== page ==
By Kaylee Johnson
Recently, I had the opportunity to walk the halls of my grammar school, this time as a future teacher and observer, not a student. The halls still smelled of crayons and clay, but the backpacks flaunted characters like Elsa and Anna from “Frozen,” and the dogs from “Paw Patrol,” instead of “Spongebob Squarepants,” Ariel from “The Little Mermaid,” and “High School Musical.” It was my first fieldwork assignment as an education major, and I was walking into the classrooms completely unaware of what my responsibilities would be. The student teachers and observers that used to visit while I was a student let the main teacher in the room direct all of their motions.
The first day I observed, I was in a self-contained special education classroom. Immediately the children ran up to me and introduced themselves with excitement and curiosity. Luckily, all of the teachers I was observing under let me be involved in classroom activities and work with the children. Although there are benefits to sitting back and taking notes, there is no greater training than working in classrooms and watching the way children learn. I found that teachers appreciate when observers and student teachers help before they are asked, and take vested interests in curriculum and the struggles that students may be facing. A kindergarten teacher let me teach a math lesson, because she remembered observing as a college student, and she felt that hands-on experience proved to be the most important.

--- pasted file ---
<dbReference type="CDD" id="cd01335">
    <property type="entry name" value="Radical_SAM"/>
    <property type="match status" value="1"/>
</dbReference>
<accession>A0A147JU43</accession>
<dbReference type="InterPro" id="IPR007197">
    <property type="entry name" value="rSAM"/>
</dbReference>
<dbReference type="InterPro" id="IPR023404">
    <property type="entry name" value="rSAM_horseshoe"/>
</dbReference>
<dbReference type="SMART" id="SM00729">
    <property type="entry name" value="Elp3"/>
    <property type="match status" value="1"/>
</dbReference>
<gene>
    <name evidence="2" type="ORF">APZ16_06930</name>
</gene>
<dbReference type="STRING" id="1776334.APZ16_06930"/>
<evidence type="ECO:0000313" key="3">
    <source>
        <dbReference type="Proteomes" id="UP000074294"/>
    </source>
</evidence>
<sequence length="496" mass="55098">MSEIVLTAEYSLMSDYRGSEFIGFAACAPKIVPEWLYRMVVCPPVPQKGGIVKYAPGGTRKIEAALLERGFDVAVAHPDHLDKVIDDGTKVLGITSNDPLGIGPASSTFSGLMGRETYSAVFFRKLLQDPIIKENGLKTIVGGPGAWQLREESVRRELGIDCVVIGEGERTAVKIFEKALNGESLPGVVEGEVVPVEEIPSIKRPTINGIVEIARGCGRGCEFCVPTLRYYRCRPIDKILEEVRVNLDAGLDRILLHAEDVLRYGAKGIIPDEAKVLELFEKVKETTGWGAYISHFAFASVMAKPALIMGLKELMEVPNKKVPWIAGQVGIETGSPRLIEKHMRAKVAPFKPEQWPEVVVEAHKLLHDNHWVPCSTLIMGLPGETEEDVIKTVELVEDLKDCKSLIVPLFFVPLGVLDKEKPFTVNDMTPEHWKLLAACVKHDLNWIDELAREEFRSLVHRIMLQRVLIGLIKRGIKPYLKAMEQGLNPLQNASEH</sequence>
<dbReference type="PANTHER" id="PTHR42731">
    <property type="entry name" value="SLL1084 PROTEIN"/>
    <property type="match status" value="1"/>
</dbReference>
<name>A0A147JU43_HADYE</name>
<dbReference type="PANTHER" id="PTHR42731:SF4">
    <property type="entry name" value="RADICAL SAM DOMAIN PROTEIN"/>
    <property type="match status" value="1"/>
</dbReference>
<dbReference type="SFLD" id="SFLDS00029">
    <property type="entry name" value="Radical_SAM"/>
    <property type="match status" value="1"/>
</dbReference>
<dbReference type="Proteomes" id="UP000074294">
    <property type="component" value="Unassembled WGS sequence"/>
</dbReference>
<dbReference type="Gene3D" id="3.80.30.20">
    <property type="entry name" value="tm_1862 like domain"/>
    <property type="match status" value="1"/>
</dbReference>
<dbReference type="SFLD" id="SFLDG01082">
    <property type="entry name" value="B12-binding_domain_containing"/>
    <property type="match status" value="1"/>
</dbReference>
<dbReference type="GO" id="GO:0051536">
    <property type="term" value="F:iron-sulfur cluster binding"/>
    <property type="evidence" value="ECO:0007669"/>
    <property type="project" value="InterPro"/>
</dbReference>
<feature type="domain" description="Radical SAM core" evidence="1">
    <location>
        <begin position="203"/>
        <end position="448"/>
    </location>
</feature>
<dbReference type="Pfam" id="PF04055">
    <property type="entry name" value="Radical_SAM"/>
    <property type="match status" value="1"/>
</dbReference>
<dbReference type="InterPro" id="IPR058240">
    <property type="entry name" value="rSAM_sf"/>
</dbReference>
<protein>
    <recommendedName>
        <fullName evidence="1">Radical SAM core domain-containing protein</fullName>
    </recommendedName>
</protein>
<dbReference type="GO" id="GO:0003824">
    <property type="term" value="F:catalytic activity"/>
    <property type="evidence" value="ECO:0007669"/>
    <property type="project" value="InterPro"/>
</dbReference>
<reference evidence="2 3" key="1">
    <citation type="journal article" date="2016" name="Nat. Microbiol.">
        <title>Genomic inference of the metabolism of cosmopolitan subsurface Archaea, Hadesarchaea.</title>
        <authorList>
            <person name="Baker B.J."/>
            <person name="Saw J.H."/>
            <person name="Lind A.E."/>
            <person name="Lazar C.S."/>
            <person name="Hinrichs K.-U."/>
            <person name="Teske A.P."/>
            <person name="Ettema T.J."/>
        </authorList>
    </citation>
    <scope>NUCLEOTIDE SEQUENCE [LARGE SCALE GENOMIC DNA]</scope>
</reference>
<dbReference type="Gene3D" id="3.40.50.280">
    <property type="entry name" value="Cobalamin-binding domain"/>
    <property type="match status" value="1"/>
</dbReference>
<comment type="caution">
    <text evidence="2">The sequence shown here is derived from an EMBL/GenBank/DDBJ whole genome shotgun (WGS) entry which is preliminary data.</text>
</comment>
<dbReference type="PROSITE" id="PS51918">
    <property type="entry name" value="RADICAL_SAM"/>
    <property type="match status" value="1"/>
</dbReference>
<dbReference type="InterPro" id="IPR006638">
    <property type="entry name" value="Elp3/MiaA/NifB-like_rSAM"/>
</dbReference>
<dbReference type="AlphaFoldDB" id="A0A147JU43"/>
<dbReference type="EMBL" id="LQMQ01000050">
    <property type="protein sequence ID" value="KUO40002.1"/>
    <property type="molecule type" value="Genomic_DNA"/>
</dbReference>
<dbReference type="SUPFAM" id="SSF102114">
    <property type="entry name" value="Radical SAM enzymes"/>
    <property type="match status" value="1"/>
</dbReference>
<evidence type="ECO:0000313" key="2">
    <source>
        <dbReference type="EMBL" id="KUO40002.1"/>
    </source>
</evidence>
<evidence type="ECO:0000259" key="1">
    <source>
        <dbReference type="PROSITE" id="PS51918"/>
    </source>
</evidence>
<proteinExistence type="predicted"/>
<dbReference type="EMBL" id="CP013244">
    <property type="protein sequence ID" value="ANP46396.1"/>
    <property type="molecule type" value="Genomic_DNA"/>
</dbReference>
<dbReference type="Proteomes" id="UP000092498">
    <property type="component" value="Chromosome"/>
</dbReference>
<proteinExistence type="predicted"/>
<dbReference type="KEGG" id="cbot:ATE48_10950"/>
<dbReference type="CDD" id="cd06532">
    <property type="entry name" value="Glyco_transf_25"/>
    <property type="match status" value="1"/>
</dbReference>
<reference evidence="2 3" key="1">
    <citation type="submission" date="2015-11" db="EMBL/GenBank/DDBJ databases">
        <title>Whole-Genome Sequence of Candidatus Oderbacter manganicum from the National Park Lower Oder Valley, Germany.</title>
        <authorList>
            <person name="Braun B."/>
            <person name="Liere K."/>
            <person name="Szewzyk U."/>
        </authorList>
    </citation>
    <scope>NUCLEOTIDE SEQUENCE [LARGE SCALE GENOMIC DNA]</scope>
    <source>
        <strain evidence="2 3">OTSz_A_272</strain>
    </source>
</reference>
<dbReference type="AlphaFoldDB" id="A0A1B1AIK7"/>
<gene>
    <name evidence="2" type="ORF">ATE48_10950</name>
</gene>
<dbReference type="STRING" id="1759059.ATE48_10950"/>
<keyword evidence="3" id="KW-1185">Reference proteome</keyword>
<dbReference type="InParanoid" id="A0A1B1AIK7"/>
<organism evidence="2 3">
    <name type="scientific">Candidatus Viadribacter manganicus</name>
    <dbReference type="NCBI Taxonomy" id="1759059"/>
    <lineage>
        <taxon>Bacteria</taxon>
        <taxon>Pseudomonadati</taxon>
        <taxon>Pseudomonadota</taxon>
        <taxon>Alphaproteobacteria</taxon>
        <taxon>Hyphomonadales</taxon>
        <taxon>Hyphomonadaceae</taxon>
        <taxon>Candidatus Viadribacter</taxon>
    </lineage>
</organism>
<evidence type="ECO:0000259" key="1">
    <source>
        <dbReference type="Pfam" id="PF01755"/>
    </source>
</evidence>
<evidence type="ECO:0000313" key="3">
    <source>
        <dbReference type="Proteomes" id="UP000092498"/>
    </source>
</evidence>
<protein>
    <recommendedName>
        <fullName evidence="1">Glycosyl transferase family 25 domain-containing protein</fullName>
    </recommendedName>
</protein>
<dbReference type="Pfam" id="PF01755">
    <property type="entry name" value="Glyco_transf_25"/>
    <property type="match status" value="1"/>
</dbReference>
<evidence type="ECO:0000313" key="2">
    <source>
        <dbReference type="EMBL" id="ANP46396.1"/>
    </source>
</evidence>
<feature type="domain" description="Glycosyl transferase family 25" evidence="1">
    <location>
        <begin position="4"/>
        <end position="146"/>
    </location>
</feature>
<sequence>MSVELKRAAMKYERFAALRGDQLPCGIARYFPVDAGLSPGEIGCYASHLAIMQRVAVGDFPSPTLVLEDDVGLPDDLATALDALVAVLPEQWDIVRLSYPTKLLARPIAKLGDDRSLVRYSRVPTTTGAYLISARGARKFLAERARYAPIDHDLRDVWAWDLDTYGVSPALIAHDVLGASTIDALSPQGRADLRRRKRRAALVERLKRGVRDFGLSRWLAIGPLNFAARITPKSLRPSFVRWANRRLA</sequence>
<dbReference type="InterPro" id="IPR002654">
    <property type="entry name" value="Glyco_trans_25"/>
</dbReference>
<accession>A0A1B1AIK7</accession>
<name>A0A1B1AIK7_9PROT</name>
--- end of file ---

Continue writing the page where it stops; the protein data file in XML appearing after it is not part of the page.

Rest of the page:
It was hard not to feel joyous in a kindergarten classroom full of blossoming five year olds. They impress themselves by reading a sentence or spelling a word correctly, and they seek approval from their beaming teachers. This experience reminded me that teaching is the career for me; in fact I can hardly imagine doing anything else. Teaching is an immensely rewarding career, and I saw that in the moments a child with severe autism spoke about his feelings for the first time all week, and a kindergartner read a story fluently. Those are the moments that make all of the other downfalls worth it. I also found that my college is doing a great job preparing me for my career, due to the fact that I never felt insecure or overwhelmed in a classroom setting. In the next two years I hope to grow into a teacher that will hopefully be adored by students, staff, and parents alike, through creative lessons and unconditional acceptance; the kind of teacher that sticks to my brain and heart like putty, years later.
Kaylee Johnson is an Education major at the College of Saint Rose.